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# dot

## Description

example

C = dot(A,B) returns the scalar dot product of A and B.

• If A and B are vectors, then they must have the same length.

• If A and B are matrices or multidimensional arrays, then they must have the same size. In this case, the dot function treats A and B as collections of vectors. The function calculates the dot product of corresponding vectors along the first array dimension whose size does not equal 1.

example

C = dot(A,B,dim) evaluates the dot product of A and B along dimension, dim. The dim input is a positive integer scalar.

## Examples

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### Dot Product of Real Vectors

Create two simple, three-element vectors.

```A = [4 -1 2];
B = [2 -2 -1];```

Calculate the dot product of A and B.

`C = dot(A,B)`
```C =

8```

The result is 8 since

$\begin{array}{l}C=A\left(1\right)*B\left(1\right)+A\left(2\right)*B\left(2\right)+A\left(3\right)*B\left(3\right)\\ C=8+2-2\text{\hspace{0.17em}}\text{\hspace{0.17em}}.\end{array}$

### Dot Product of Complex Vectors

Create two complex vectors.

```A = [1+i 1-i -1+i -1-i];
B = [3-4i 6-2i 1+2i 4+3i];```

Calculate the dot product of A and B.

`C = dot(A,B)`
```C =

1.0000 - 5.0000i```

The result is a complex scalar since A and B are complex. In general, the dot product of two complex vectors is also complex. An exception is when you take the dot product of a complex vector with itself.

Find the inner product of A with itself.

`D = dot(A,A)`
```D =

8```

The result is a real scalar. The inner product of a vector with itself is related to the Euclidean length of the vector, norm(A).

### Dot Product of Matrices

Create two matrices.

```A = [1 2 3;4 5 6;7 8 9];
B = [9 8 7;6 5 4;3 2 1];```

Find the dot product of A and B.

`C = dot(A,B)`
```C =

54    57    54```

The result, C, contains three separate dot products. dot treats the columns of A and B as vectors and calculates the dot product of corresponding columns. So, for example, C(1) = 54 is the dot product of A(:,1) with B(:,1).

Find the dot product of A and B, treating the rows as vectors.

`D = dot(A,B,2)`
```D =

46
73
46```

In this case, D(1) = 46 is the dot product of A(1,:) with B(1,:).

### Dot Product of Multidimensional Arrays

Create two multidimensional arrays.

```A = cat(3,[1 1;1 1],[2 3;4 5],[6 7;8 9])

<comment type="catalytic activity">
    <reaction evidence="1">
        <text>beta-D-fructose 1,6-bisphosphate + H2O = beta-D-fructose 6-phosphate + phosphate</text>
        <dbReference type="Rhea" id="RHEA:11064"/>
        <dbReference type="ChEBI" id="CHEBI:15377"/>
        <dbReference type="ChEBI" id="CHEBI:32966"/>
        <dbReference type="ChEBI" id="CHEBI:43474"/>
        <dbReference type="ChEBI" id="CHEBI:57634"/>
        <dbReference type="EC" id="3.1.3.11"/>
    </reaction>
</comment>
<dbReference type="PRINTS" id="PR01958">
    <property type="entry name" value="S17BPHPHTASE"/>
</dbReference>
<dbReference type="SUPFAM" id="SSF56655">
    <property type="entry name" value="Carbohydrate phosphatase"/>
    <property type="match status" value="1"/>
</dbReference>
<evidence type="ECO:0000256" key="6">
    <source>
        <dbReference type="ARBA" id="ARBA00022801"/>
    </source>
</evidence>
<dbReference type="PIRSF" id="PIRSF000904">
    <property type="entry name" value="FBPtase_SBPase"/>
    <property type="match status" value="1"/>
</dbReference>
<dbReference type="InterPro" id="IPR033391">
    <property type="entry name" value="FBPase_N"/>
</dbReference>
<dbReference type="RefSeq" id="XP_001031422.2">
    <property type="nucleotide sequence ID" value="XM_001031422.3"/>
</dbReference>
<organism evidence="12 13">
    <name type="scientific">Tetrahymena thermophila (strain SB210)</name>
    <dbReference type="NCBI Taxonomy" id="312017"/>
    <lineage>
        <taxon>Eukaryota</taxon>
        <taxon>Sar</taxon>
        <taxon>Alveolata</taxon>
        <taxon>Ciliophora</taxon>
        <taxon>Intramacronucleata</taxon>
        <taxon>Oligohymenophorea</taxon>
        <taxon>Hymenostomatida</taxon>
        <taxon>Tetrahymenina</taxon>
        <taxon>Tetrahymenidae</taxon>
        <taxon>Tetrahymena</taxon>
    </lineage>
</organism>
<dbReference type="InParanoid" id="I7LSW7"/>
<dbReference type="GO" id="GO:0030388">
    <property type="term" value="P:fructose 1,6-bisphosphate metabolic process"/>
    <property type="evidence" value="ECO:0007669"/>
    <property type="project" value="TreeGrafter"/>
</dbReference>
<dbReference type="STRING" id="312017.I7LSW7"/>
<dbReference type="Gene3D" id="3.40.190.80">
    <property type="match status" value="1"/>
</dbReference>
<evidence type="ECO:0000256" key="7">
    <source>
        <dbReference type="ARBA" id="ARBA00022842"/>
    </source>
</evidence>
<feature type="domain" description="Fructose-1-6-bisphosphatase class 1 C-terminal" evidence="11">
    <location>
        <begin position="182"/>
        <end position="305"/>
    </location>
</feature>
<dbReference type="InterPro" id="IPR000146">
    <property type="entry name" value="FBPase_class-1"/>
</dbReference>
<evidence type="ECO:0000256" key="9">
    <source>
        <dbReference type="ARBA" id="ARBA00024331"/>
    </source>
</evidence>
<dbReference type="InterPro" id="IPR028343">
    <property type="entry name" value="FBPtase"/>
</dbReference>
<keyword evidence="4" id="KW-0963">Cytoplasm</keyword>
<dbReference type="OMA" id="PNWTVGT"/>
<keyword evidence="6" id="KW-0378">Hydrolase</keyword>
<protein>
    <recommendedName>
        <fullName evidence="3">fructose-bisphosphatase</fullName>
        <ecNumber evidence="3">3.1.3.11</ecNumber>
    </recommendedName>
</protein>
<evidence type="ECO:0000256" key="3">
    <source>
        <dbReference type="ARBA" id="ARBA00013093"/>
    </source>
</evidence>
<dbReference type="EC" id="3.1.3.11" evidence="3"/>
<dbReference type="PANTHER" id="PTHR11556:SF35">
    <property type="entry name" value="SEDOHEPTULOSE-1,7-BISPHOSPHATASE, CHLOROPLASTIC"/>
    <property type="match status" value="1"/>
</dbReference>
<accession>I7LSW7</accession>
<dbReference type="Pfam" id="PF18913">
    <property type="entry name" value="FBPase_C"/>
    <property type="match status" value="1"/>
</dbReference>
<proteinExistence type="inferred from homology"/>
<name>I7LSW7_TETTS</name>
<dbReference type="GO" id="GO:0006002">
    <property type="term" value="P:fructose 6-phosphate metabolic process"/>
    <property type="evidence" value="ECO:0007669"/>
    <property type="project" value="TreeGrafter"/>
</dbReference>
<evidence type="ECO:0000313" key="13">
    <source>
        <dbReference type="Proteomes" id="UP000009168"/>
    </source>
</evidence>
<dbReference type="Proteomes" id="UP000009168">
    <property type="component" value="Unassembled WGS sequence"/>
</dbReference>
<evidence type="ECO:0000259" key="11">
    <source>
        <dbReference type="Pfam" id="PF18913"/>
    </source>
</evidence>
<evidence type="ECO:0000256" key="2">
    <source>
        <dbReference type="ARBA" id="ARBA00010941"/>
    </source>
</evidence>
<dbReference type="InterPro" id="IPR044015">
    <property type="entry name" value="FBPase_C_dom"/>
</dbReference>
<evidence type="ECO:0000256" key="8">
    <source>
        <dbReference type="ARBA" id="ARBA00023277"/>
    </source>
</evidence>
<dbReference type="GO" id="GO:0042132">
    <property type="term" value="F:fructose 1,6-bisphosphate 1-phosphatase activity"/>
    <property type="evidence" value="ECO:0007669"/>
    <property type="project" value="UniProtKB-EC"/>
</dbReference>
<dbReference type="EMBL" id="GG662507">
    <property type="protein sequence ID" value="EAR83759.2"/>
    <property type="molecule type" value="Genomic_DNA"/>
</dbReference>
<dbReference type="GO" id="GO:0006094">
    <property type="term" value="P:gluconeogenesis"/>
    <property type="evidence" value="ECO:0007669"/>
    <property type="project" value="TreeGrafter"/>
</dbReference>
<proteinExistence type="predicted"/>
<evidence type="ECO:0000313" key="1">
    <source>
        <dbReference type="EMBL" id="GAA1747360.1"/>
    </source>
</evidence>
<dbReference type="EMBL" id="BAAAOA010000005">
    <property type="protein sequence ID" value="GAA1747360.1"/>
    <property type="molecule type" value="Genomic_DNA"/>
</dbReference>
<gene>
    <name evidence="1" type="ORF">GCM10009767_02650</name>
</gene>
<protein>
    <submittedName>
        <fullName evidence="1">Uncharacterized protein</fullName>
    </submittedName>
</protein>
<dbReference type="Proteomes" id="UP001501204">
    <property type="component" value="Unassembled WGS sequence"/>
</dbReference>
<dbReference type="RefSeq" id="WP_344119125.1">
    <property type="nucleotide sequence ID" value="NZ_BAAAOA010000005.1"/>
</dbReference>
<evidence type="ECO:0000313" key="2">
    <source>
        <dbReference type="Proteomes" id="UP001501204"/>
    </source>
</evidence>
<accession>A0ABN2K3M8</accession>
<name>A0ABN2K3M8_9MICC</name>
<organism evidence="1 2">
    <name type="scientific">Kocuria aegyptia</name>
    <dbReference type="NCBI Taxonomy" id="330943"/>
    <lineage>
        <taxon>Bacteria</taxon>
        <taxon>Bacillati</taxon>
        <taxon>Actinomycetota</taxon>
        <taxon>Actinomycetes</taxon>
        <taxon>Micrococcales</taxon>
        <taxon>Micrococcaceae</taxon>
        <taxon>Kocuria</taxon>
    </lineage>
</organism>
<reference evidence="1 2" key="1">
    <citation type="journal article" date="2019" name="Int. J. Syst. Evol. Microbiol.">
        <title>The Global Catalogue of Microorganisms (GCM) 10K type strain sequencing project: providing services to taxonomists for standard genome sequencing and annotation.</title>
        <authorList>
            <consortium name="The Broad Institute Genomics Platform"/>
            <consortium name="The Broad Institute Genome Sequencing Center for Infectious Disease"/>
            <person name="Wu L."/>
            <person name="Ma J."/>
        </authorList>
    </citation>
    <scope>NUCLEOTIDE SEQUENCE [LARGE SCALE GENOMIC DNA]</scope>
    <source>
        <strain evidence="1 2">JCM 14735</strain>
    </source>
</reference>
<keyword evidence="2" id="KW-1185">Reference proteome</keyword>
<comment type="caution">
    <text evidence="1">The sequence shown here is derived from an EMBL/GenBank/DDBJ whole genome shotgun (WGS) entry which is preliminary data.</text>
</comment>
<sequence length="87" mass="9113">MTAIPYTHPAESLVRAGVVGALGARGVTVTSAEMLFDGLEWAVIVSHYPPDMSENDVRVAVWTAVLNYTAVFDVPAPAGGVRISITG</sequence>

B = cat(3,[2 2;2 2],[10 11;12 13],[14 15; 16 17])```
```A(:,:,1) =

1     1
1     1

A(:,:,2) =

2     3
4     5

A(:,:,3) =

6     7
8     9

B(:,:,1) =

2     2
2     2

B(:,:,2) =

10    11
12    13

B(:,:,3) =

14    15
16    17```

Calculate the dot product of A and B along the third dimension (dim = 3).

`C = dot(A,B,3)`
```C =

106   140
178   220```

The result, C, contains four separate dot products. The first dot product, C(1,1) = 106, is equal to the dot product of A(1,1,:) with B(1,1,:).

## Input Arguments

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### A,B — Input arraysnumeric arrays

Input arrays, specified as numeric arrays.

Data Types: single | double
Complex Number Support: Yes

### dim — Dimension to operate alongpositive integer scalar

Dimension to operate along, specified as a positive integer scalar. If no value is specified, the default is the first array dimension whose size does not equal 1.

Consider two 2-D input arrays, A and B:

• dot(A,B,1) treats the columns of A and B as vectors and returns the dot products of corresponding columns.

• dot(A,B,2) treats the rows of A and B as vectors and returns the dot products of corresponding rows.

dot returns conj(A).*B if dim is greater than ndims(A).

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### Scalar Dot Product

The scalar dot product of two real vectors of length n is equal to

$u\text{\hspace{0.17em}}·\text{\hspace{0.17em}}v=\sum _{i=1}^{n}{u}_{i}{v}_{i}={u}_{1}{v}_{1}+{u}_{2}{v}_{2}+...+{u}_{n}{v}_{n}\text{\hspace{0.17em}}.$

This relation is commutative for real vectors, such that dot(u,v) equals dot(v,u). If the dot product is equal to zero, then u and v are perpendicular.

For complex vectors, the dot product involves a complex conjugate. This ensures that the inner product of any vector with itself is real and positive definite.

$u\text{\hspace{0.17em}}·\text{\hspace{0.17em}}v=\sum _{i=1}^{n}{\overline{u}}_{i}{v}_{i}\text{\hspace{0.17em}}.$

Unlike the relation for real vectors, the complex relation is not commutative, so dot(u,v) equals conj(dot(v,u)).

### Algorithms

• When inputs A and B are real or complex vectors, the dot function treats them as column vectors and dot(A,B) is the same as sum(conj(A).*B).

• When the inputs are matrices or multidimensional arrays, the dim argument determines which dimension the sum function operates on. In this case, dot(A,B) is the same as sum(conj(A).*B,dim).